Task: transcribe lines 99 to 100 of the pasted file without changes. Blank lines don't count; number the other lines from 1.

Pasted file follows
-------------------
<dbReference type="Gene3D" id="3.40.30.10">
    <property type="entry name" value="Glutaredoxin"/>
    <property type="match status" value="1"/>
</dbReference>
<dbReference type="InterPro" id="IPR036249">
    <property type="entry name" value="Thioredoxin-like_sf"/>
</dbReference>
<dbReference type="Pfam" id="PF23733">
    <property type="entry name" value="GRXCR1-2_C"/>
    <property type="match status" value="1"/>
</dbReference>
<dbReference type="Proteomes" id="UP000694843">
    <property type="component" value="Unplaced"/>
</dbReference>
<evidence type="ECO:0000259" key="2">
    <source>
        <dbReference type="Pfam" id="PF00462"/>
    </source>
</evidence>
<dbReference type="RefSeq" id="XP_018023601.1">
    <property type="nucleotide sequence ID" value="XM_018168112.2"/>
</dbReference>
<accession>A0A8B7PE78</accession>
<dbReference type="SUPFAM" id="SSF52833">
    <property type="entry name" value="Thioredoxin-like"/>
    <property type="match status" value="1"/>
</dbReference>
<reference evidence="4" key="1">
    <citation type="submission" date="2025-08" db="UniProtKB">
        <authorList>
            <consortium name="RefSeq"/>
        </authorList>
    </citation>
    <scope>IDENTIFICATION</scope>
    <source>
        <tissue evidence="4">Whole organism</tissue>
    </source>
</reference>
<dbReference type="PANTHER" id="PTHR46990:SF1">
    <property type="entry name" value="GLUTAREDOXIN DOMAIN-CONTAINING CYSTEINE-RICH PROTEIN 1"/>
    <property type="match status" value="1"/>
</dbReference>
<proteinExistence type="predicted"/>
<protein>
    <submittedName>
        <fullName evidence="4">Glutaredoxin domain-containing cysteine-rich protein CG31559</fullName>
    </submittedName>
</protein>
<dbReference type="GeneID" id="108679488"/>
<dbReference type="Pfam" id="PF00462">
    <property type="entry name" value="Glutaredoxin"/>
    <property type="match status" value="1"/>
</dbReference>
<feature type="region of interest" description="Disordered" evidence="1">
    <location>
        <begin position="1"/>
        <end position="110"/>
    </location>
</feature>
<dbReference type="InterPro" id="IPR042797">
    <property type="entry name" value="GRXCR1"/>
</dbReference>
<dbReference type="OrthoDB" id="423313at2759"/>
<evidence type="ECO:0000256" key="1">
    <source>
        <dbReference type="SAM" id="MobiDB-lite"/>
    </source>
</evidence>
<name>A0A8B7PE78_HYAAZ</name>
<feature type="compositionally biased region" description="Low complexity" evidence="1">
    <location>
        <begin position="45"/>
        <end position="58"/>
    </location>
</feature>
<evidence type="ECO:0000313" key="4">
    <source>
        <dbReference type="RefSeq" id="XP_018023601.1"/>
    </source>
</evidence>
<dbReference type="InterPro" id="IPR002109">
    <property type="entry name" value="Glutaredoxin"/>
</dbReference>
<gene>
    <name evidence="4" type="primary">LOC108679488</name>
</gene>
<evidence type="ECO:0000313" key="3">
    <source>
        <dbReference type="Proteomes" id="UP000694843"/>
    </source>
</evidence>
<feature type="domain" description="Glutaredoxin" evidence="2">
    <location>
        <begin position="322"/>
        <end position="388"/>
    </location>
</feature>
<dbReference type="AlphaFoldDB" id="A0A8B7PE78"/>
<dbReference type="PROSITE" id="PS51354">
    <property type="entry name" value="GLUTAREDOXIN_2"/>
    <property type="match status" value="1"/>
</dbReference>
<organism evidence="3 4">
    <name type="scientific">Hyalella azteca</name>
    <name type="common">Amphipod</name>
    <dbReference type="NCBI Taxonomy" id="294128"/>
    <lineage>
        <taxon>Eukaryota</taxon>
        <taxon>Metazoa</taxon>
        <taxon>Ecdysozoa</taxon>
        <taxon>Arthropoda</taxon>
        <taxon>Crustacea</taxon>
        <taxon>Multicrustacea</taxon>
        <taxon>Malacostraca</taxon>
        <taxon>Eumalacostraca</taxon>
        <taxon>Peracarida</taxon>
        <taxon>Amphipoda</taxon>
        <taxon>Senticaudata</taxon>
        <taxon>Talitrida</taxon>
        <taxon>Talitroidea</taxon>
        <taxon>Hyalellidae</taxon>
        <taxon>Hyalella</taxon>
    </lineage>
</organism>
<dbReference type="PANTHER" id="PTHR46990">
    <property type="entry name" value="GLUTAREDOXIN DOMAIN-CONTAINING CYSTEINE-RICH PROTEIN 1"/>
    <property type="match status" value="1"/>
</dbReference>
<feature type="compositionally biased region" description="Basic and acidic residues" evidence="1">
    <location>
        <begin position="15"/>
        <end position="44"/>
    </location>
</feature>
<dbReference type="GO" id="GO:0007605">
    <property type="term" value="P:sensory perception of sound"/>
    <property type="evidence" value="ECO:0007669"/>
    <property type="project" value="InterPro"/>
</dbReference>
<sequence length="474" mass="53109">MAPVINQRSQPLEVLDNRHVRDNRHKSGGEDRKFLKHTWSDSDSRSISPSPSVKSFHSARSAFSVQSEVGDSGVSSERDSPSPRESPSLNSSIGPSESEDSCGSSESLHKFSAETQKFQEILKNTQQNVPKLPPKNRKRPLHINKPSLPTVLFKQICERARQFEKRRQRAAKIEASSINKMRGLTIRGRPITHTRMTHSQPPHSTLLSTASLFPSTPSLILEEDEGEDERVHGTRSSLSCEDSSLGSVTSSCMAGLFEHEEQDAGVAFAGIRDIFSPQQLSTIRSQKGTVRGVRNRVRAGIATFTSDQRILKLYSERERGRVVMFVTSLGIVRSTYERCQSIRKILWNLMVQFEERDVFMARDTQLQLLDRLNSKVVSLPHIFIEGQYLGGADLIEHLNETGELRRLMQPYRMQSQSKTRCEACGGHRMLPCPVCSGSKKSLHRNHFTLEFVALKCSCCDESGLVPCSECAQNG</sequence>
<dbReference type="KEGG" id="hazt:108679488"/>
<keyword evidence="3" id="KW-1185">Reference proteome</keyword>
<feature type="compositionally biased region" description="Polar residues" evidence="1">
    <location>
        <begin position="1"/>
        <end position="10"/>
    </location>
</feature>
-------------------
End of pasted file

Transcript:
<dbReference type="PROSITE" id="PS51354">
    <property type="entry name" value="GLUTAREDOXIN_2"/>